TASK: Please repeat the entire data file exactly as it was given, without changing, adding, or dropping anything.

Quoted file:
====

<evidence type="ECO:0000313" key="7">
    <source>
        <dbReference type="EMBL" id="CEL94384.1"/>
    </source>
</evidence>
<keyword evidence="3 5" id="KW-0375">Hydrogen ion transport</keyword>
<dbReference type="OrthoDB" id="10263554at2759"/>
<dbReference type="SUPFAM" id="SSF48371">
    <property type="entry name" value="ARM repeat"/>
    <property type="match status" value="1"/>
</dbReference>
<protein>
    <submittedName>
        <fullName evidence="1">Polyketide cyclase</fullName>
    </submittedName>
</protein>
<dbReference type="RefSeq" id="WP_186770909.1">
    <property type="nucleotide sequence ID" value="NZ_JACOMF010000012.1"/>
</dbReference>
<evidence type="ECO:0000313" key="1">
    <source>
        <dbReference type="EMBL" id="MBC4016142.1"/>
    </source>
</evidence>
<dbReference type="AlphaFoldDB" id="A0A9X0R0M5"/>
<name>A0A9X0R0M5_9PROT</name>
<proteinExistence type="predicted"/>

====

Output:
<evidence type="ECO:0000313" key="7">
    <source>
        <dbReference type="EMBL" id="CEL94384.1"/>
    </source>
</evidence>
<keyword evidence="3 5" id="KW-0375">Hydrogen ion transport</keyword>
<dbReference type="OrthoDB" id="10263554at2759"/>
<dbReference type="SUPFAM" id="SSF48371">
    <property type="entry name" value="ARM repeat"/>
    <property type="match status" value="1"/>
</dbReference>
<protein>
    <submittedName>
        <fullName evidence="1">Polyketide cyclase</fullName>
    </submittedName>
</protein>
<dbReference type="RefSeq" id="WP_186770909.1">
    <property type="nucleotide sequence ID" value="NZ_JACOMF010000012.1"/>
</dbReference>
<evidence type="ECO:0000313" key="1">
    <source>
        <dbReference type="EMBL" id="MBC4016142.1"/>
    </source>
</evidence>
<dbReference type="AlphaFoldDB" id="A0A9X0R0M5"/>
<name>A0A9X0R0M5_9PROT</name>
<proteinExistence type="predicted"/>